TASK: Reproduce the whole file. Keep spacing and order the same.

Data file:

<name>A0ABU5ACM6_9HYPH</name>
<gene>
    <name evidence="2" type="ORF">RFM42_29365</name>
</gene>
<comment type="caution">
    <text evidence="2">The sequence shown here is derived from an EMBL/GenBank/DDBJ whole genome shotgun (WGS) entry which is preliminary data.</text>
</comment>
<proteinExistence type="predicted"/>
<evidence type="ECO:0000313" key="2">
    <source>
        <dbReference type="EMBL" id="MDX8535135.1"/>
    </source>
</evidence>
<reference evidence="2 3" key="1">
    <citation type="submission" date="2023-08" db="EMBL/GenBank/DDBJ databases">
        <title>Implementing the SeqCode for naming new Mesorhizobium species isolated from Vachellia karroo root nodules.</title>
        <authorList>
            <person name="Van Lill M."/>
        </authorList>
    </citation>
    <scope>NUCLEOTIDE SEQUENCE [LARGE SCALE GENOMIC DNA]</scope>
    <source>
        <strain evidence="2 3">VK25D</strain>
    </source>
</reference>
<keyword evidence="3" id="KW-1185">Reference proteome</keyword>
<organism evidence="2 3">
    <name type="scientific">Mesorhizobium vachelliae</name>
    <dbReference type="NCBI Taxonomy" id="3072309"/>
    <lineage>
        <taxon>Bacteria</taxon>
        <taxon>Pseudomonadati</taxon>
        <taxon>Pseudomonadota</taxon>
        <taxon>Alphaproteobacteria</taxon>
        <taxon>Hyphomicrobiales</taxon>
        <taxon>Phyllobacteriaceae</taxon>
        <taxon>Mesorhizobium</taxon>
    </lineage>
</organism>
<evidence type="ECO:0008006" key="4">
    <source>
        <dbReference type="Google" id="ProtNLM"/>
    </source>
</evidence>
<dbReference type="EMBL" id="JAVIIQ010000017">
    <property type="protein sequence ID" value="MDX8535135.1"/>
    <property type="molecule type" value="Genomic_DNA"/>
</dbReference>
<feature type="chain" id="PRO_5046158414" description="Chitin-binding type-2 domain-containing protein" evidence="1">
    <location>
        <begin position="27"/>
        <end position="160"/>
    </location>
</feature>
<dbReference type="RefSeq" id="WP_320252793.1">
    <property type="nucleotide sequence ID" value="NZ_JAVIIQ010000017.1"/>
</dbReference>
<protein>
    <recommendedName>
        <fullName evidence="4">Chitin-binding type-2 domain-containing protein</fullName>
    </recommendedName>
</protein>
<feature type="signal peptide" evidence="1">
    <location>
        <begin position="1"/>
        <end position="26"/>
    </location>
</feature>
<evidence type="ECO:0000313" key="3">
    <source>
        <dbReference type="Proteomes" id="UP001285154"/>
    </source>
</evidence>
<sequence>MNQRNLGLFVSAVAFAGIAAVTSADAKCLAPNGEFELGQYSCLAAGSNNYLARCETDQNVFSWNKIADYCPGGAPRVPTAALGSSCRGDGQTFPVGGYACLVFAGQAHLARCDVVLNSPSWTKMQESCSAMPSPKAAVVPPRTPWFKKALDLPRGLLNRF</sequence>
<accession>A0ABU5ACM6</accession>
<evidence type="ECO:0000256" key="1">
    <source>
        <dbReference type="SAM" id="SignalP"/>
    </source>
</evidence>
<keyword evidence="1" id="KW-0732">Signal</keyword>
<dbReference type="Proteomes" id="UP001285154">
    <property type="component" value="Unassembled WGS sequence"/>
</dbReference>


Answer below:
<name>A0ABU5ACM6_9HYPH</name>
<gene>
    <name evidence="2" type="ORF">RFM42_29365</name>
</gene>
<comment type="caution">
    <text evidence="2">The sequence shown here is derived from an EMBL/GenBank/DDBJ whole genome shotgun (WGS) entry which is preliminary data.</text>
</comment>
<proteinExistence type="predicted"/>
<evidence type="ECO:0000313" key="2">
    <source>
        <dbReference type="EMBL" id="MDX8535135.1"/>
    </source>
</evidence>
<reference evidence="2 3" key="1">
    <citation type="submission" date="2023-08" db="EMBL/GenBank/DDBJ databases">
        <title>Implementing the SeqCode for naming new Mesorhizobium species isolated from Vachellia karroo root nodules.</title>
        <authorList>
            <person name="Van Lill M."/>
        </authorList>
    </citation>
    <scope>NUCLEOTIDE SEQUENCE [LARGE SCALE GENOMIC DNA]</scope>
    <source>
        <strain evidence="2 3">VK25D</strain>
    </source>
</reference>
<keyword evidence="3" id="KW-1185">Reference proteome</keyword>
<organism evidence="2 3">
    <name type="scientific">Mesorhizobium vachelliae</name>
    <dbReference type="NCBI Taxonomy" id="3072309"/>
    <lineage>
        <taxon>Bacteria</taxon>
        <taxon>Pseudomonadati</taxon>
        <taxon>Pseudomonadota</taxon>
        <taxon>Alphaproteobacteria</taxon>
        <taxon>Hyphomicrobiales</taxon>
        <taxon>Phyllobacteriaceae</taxon>
        <taxon>Mesorhizobium</taxon>
    </lineage>
</organism>
<evidence type="ECO:0008006" key="4">
    <source>
        <dbReference type="Google" id="ProtNLM"/>
    </source>
</evidence>
<dbReference type="EMBL" id="JAVIIQ010000017">
    <property type="protein sequence ID" value="MDX8535135.1"/>
    <property type="molecule type" value="Genomic_DNA"/>
</dbReference>
<feature type="chain" id="PRO_5046158414" description="Chitin-binding type-2 domain-containing protein" evidence="1">
    <location>
        <begin position="27"/>
        <end position="160"/>
    </location>
</feature>
<dbReference type="RefSeq" id="WP_320252793.1">
    <property type="nucleotide sequence ID" value="NZ_JAVIIQ010000017.1"/>
</dbReference>
<protein>
    <recommendedName>
        <fullName evidence="4">Chitin-binding type-2 domain-containing protein</fullName>
    </recommendedName>
</protein>
<feature type="signal peptide" evidence="1">
    <location>
        <begin position="1"/>
        <end position="26"/>
    </location>
</feature>
<evidence type="ECO:0000313" key="3">
    <source>
        <dbReference type="Proteomes" id="UP001285154"/>
    </source>
</evidence>
<sequence>MNQRNLGLFVSAVAFAGIAAVTSADAKCLAPNGEFELGQYSCLAAGSNNYLARCETDQNVFSWNKIADYCPGGAPRVPTAALGSSCRGDGQTFPVGGYACLVFAGQAHLARCDVVLNSPSWTKMQESCSAMPSPKAAVVPPRTPWFKKALDLPRGLLNRF</sequence>
<accession>A0ABU5ACM6</accession>
<evidence type="ECO:0000256" key="1">
    <source>
        <dbReference type="SAM" id="SignalP"/>
    </source>
</evidence>
<keyword evidence="1" id="KW-0732">Signal</keyword>
<dbReference type="Proteomes" id="UP001285154">
    <property type="component" value="Unassembled WGS sequence"/>
</dbReference>